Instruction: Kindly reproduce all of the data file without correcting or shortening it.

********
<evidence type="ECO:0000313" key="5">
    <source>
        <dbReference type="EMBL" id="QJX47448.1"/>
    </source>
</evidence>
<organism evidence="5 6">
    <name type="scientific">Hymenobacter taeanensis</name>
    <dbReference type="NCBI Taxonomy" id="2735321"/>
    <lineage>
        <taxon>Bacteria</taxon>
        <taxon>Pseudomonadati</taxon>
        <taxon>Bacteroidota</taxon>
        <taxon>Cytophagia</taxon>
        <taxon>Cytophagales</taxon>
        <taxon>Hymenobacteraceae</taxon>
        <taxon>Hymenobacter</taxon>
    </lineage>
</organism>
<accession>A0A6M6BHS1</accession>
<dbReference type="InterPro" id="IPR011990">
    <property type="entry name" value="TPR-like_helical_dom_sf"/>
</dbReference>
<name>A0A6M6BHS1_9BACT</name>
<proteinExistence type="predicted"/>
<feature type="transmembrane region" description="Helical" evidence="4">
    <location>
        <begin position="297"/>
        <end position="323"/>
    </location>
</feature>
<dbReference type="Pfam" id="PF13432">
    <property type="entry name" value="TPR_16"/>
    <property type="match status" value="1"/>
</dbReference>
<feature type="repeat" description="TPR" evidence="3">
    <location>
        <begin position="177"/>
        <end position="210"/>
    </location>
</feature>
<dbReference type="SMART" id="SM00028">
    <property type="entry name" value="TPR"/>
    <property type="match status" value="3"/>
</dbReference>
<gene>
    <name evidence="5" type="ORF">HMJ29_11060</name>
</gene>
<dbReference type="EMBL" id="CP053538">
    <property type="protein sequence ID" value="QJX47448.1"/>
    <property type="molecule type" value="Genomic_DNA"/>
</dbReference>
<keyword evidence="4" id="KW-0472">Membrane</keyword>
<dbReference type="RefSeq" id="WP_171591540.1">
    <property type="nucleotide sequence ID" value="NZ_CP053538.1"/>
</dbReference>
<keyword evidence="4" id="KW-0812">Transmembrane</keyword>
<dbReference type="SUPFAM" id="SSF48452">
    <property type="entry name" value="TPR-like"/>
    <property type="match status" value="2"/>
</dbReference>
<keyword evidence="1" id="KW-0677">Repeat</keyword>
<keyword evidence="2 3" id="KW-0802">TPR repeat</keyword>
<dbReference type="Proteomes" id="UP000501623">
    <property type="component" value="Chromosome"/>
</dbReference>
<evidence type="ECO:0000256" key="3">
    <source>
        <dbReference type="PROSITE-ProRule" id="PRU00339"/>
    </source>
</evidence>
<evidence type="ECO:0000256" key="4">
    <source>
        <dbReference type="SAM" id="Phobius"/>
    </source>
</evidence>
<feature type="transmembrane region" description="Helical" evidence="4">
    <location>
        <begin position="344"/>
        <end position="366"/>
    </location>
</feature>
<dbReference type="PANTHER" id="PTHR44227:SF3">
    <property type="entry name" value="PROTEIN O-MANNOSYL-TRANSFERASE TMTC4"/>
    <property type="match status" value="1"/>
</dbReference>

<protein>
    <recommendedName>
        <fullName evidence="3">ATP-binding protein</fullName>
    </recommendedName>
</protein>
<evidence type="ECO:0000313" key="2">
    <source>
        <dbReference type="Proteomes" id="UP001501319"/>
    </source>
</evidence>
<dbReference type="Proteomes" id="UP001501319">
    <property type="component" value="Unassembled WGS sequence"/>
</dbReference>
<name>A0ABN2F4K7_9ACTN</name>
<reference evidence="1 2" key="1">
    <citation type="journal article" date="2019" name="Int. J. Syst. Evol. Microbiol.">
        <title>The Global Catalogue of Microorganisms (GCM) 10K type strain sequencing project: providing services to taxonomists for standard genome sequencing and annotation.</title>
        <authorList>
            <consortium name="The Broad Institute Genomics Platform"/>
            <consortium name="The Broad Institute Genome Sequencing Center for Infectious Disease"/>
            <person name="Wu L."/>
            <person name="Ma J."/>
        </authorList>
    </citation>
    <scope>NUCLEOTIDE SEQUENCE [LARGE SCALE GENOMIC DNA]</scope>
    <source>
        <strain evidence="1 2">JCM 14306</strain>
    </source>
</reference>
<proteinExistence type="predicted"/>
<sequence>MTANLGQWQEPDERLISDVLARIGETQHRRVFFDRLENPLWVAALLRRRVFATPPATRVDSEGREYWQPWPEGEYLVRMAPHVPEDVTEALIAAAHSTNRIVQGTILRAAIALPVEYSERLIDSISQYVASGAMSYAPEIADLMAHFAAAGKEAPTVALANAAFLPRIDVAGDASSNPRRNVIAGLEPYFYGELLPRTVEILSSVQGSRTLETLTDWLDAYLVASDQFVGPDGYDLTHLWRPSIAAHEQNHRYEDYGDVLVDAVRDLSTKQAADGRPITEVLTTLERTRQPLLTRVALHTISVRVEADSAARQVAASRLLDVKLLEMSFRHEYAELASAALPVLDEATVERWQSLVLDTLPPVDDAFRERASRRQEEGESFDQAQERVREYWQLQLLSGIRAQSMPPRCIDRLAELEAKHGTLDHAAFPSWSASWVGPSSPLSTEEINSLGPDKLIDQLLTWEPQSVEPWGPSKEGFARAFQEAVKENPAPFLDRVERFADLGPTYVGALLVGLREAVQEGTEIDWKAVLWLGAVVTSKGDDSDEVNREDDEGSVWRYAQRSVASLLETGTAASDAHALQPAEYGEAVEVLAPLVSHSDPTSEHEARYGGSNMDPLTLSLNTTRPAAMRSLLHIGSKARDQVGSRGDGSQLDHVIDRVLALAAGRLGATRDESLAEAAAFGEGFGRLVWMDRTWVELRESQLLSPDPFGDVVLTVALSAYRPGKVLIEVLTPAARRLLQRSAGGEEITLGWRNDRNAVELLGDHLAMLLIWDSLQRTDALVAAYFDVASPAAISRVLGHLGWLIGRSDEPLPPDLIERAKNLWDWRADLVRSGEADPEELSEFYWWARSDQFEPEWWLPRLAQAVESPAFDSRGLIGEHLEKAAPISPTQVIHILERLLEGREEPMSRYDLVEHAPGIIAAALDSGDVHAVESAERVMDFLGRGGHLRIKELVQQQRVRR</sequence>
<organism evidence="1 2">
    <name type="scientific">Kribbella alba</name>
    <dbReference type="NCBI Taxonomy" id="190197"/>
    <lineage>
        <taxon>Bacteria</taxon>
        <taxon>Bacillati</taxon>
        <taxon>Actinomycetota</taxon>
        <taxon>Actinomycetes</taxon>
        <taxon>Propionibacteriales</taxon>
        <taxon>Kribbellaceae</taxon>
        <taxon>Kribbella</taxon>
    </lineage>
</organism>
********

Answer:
<evidence type="ECO:0000313" key="5">
    <source>
        <dbReference type="EMBL" id="QJX47448.1"/>
    </source>
</evidence>
<organism evidence="5 6">
    <name type="scientific">Hymenobacter taeanensis</name>
    <dbReference type="NCBI Taxonomy" id="2735321"/>
    <lineage>
        <taxon>Bacteria</taxon>
        <taxon>Pseudomonadati</taxon>
        <taxon>Bacteroidota</taxon>
        <taxon>Cytophagia</taxon>
        <taxon>Cytophagales</taxon>
        <taxon>Hymenobacteraceae</taxon>
        <taxon>Hymenobacter</taxon>
    </lineage>
</organism>
<accession>A0A6M6BHS1</accession>
<dbReference type="InterPro" id="IPR011990">
    <property type="entry name" value="TPR-like_helical_dom_sf"/>
</dbReference>
<name>A0A6M6BHS1_9BACT</name>
<proteinExistence type="predicted"/>
<feature type="transmembrane region" description="Helical" evidence="4">
    <location>
        <begin position="297"/>
        <end position="323"/>
    </location>
</feature>
<dbReference type="Pfam" id="PF13432">
    <property type="entry name" value="TPR_16"/>
    <property type="match status" value="1"/>
</dbReference>
<feature type="repeat" description="TPR" evidence="3">
    <location>
        <begin position="177"/>
        <end position="210"/>
    </location>
</feature>
<dbReference type="SMART" id="SM00028">
    <property type="entry name" value="TPR"/>
    <property type="match status" value="3"/>
</dbReference>
<gene>
    <name evidence="5" type="ORF">HMJ29_11060</name>
</gene>
<dbReference type="EMBL" id="CP053538">
    <property type="protein sequence ID" value="QJX47448.1"/>
    <property type="molecule type" value="Genomic_DNA"/>
</dbReference>
<keyword evidence="4" id="KW-0472">Membrane</keyword>
<dbReference type="RefSeq" id="WP_171591540.1">
    <property type="nucleotide sequence ID" value="NZ_CP053538.1"/>
</dbReference>
<keyword evidence="4" id="KW-0812">Transmembrane</keyword>
<dbReference type="SUPFAM" id="SSF48452">
    <property type="entry name" value="TPR-like"/>
    <property type="match status" value="2"/>
</dbReference>
<keyword evidence="1" id="KW-0677">Repeat</keyword>
<keyword evidence="2 3" id="KW-0802">TPR repeat</keyword>
<dbReference type="Proteomes" id="UP000501623">
    <property type="component" value="Chromosome"/>
</dbReference>
<evidence type="ECO:0000256" key="3">
    <source>
        <dbReference type="PROSITE-ProRule" id="PRU00339"/>
    </source>
</evidence>
<evidence type="ECO:0000256" key="4">
    <source>
        <dbReference type="SAM" id="Phobius"/>
    </source>
</evidence>
<feature type="transmembrane region" description="Helical" evidence="4">
    <location>
        <begin position="344"/>
        <end position="366"/>
    </location>
</feature>
<dbReference type="PANTHER" id="PTHR44227:SF3">
    <property type="entry name" value="PROTEIN O-MANNOSYL-TRANSFERASE TMTC4"/>
    <property type="match status" value="1"/>
</dbReference>

<protein>
    <recommendedName>
        <fullName evidence="3">ATP-binding protein</fullName>
    </recommendedName>
</protein>
<evidence type="ECO:0000313" key="2">
    <source>
        <dbReference type="Proteomes" id="UP001501319"/>
    </source>
</evidence>
<dbReference type="Proteomes" id="UP001501319">
    <property type="component" value="Unassembled WGS sequence"/>
</dbReference>
<name>A0ABN2F4K7_9ACTN</name>
<reference evidence="1 2" key="1">
    <citation type="journal article" date="2019" name="Int. J. Syst. Evol. Microbiol.">
        <title>The Global Catalogue of Microorganisms (GCM) 10K type strain sequencing project: providing services to taxonomists for standard genome sequencing and annotation.</title>
        <authorList>
            <consortium name="The Broad Institute Genomics Platform"/>
            <consortium name="The Broad Institute Genome Sequencing Center for Infectious Disease"/>
            <person name="Wu L."/>
            <person name="Ma J."/>
        </authorList>
    </citation>
    <scope>NUCLEOTIDE SEQUENCE [LARGE SCALE GENOMIC DNA]</scope>
    <source>
        <strain evidence="1 2">JCM 14306</strain>
    </source>
</reference>
<proteinExistence type="predicted"/>
<sequence>MTANLGQWQEPDERLISDVLARIGETQHRRVFFDRLENPLWVAALLRRRVFATPPATRVDSEGREYWQPWPEGEYLVRMAPHVPEDVTEALIAAAHSTNRIVQGTILRAAIALPVEYSERLIDSISQYVASGAMSYAPEIADLMAHFAAAGKEAPTVALANAAFLPRIDVAGDASSNPRRNVIAGLEPYFYGELLPRTVEILSSVQGSRTLETLTDWLDAYLVASDQFVGPDGYDLTHLWRPSIAAHEQNHRYEDYGDVLVDAVRDLSTKQAADGRPITEVLTTLERTRQPLLTRVALHTISVRVEADSAARQVAASRLLDVKLLEMSFRHEYAELASAALPVLDEATVERWQSLVLDTLPPVDDAFRERASRRQEEGESFDQAQERVREYWQLQLLSGIRAQSMPPRCIDRLAELEAKHGTLDHAAFPSWSASWVGPSSPLSTEEINSLGPDKLIDQLLTWEPQSVEPWGPSKEGFARAFQEAVKENPAPFLDRVERFADLGPTYVGALLVGLREAVQEGTEIDWKAVLWLGAVVTSKGDDSDEVNREDDEGSVWRYAQRSVASLLETGTAASDAHALQPAEYGEAVEVLAPLVSHSDPTSEHEARYGGSNMDPLTLSLNTTRPAAMRSLLHIGSKARDQVGSRGDGSQLDHVIDRVLALAAGRLGATRDESLAEAAAFGEGFGRLVWMDRTWVELRESQLLSPDPFGDVVLTVALSAYRPGKVLIEVLTPAARRLLQRSAGGEEITLGWRNDRNAVELLGDHLAMLLIWDSLQRTDALVAAYFDVASPAAISRVLGHLGWLIGRSDEPLPPDLIERAKNLWDWRADLVRSGEADPEELSEFYWWARSDQFEPEWWLPRLAQAVESPAFDSRGLIGEHLEKAAPISPTQVIHILERLLEGREEPMSRYDLVEHAPGIIAAALDSGDVHAVESAERVMDFLGRGGHLRIKELVQQQRVRR</sequence>
<organism evidence="1 2">
    <name type="scientific">Kribbella alba</name>
    <dbReference type="NCBI Taxonomy" id="190197"/>
    <lineage>
        <taxon>Bacteria</taxon>
        <taxon>Bacillati</taxon>
        <taxon>Actinomycetota</taxon>
        <taxon>Actinomycetes</taxon>
        <taxon>Propionibacteriales</taxon>
        <taxon>Kribbellaceae</taxon>
        <taxon>Kribbella</taxon>
    </lineage>
</organism>